The elusive Malleefowl might soon make an appearance on Charles Wass’ property after he recently finished installing a 2.3km section of fencing on his 1,700 hectare farm ‘Harold Park’ located south-west of Coorow.
The fencing is now protecting 159 hectares of bushland from the detrimental effects of livestock grazing.
Earlier this month, Charles’ brother DJ, and two his nieces, helped show NACC Bushcare Officer Vanessa Brown around the property including the now-completed fencing.
Charles said that he had always planned to fence-off this piece of bushland before the livestock entered and damaged it, so was pleased to finally have the fence up.
“It’s better to prevent livestock damage in the first place, than to have to repair and revegetate it later,” he said.
Vanessa said that she was thrilled to learn that Charles had ‘the right’ mind-set – as protecting the environment while it is still in excellent condition is much preferable to fixing the negative impacts later.
Malleefowl (Leipoa ocellata) may also be present on the property – a species that is considered rare In Western Australia, or is likely to become extinct. The Malleefowl is a large ground-dwelling bird with strong feet and a short bill that occurs in semi-arid parts of mainland Australia – usually in mallee eucalypt woodlands. The Malleefowl does not build a nest like most other birds, but instead it uses its strong feet to scrape large amounts of leaf litter and sand together into a large pile or mound. It then lays its eggs into a cavity at the top of the mound, which it then covers over. As the leaf litter begins to compost, it generates heat which then incubates the eggs, meaning that the Malleefowl doesn’t have to spend hours and days and weeks sitting on them.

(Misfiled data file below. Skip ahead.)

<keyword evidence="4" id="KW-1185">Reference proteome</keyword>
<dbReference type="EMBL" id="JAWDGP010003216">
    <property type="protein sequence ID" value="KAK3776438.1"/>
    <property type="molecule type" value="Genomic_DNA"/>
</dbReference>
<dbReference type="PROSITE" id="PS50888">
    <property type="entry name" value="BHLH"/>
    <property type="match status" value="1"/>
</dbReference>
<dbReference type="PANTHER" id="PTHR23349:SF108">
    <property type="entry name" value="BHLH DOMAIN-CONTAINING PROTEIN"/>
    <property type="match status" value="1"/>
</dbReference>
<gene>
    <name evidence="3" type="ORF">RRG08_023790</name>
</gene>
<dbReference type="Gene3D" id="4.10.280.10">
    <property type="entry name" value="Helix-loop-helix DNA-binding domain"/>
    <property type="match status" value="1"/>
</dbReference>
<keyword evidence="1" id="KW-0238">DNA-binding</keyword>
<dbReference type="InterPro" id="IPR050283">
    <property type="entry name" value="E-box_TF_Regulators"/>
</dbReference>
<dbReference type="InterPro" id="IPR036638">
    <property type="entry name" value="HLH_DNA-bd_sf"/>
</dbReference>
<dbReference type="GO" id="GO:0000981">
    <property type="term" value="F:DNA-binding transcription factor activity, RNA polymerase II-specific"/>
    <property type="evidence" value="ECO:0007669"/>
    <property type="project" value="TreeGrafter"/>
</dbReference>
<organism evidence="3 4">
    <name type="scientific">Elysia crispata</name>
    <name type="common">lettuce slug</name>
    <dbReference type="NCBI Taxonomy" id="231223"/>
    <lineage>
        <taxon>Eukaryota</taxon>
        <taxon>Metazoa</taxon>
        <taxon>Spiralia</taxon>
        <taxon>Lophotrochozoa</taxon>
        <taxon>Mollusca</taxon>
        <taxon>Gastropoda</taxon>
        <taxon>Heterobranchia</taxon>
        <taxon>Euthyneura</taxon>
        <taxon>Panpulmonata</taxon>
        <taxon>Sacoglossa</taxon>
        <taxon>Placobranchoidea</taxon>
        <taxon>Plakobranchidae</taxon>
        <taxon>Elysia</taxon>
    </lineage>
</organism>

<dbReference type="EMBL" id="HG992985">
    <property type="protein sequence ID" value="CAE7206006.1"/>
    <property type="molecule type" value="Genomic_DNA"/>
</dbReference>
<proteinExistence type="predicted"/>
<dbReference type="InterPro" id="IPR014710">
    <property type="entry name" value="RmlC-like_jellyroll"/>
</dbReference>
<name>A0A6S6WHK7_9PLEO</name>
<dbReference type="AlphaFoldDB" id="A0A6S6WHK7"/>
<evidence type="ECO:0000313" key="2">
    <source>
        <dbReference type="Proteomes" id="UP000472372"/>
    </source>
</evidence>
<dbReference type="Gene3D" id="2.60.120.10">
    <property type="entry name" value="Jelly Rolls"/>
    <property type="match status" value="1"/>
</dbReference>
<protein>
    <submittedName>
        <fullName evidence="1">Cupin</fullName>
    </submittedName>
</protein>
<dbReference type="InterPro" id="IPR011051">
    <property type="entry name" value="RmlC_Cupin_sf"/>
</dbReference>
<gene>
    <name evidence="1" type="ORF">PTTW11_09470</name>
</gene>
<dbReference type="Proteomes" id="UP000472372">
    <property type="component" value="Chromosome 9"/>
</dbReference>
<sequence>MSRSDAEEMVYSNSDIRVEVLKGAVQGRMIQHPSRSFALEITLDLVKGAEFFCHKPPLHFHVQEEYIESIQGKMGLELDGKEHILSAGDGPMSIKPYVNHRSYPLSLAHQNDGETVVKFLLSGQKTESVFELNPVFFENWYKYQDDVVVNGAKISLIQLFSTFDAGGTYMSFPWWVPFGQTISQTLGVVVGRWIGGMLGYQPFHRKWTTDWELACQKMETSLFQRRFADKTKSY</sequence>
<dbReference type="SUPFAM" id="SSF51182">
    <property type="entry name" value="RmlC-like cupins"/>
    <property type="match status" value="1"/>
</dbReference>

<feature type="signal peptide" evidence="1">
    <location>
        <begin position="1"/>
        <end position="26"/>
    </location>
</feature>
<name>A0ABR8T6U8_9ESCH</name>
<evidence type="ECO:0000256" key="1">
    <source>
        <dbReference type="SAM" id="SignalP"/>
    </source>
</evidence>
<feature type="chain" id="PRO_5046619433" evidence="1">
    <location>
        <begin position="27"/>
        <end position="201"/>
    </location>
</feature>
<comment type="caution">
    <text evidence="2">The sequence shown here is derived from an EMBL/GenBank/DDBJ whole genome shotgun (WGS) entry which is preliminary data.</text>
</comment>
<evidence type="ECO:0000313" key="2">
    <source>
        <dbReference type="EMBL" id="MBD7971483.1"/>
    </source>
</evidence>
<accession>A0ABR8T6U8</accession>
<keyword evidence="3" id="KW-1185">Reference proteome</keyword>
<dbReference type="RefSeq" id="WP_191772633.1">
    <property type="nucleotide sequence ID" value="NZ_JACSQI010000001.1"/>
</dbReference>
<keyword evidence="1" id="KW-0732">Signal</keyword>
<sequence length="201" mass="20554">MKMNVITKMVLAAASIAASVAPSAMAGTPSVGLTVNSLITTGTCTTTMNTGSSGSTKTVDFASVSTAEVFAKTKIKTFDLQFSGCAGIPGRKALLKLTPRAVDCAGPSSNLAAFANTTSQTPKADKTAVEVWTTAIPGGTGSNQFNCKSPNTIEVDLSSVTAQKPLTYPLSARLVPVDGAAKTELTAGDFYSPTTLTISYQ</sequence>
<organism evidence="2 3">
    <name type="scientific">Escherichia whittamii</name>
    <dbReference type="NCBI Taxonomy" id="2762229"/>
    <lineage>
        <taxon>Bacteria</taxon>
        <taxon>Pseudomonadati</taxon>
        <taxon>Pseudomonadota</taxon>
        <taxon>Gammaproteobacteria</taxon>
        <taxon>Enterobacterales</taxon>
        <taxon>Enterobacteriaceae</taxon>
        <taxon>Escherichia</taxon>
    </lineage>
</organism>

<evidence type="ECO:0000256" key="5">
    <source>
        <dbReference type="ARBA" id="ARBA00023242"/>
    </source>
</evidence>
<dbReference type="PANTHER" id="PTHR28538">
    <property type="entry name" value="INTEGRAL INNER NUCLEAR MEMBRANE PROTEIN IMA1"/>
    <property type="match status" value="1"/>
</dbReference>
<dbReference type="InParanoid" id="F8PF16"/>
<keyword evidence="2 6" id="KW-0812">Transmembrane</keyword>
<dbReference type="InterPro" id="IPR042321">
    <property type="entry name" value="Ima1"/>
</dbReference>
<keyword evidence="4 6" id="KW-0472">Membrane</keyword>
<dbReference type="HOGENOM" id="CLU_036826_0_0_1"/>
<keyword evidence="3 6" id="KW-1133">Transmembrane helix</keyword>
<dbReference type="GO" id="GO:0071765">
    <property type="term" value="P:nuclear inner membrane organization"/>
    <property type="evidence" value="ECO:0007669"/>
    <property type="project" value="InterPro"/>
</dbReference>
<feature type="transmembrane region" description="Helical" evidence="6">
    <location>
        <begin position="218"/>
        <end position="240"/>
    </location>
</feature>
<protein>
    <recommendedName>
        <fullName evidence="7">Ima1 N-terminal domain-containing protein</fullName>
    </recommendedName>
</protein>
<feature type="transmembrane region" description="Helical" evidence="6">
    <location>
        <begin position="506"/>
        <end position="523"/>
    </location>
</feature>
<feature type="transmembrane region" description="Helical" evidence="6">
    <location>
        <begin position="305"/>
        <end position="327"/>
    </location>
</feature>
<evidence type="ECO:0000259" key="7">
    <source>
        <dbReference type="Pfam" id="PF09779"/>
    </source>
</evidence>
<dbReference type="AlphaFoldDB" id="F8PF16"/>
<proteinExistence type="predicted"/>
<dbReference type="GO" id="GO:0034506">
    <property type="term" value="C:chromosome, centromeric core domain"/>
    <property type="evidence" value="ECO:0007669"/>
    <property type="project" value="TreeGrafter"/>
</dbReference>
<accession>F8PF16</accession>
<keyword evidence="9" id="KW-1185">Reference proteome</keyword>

“With such unique birds, and many other wonderful native wildlife utilising the bushland on the property, it becomes even more important to protect, as many of these animals are threatened by habitat los,” said Vanessas.
This project is supported by the Northern Agricultural Catchments Council through funding from the Australian Government’s National Landcare Program.
Information source: Birdlife Australia.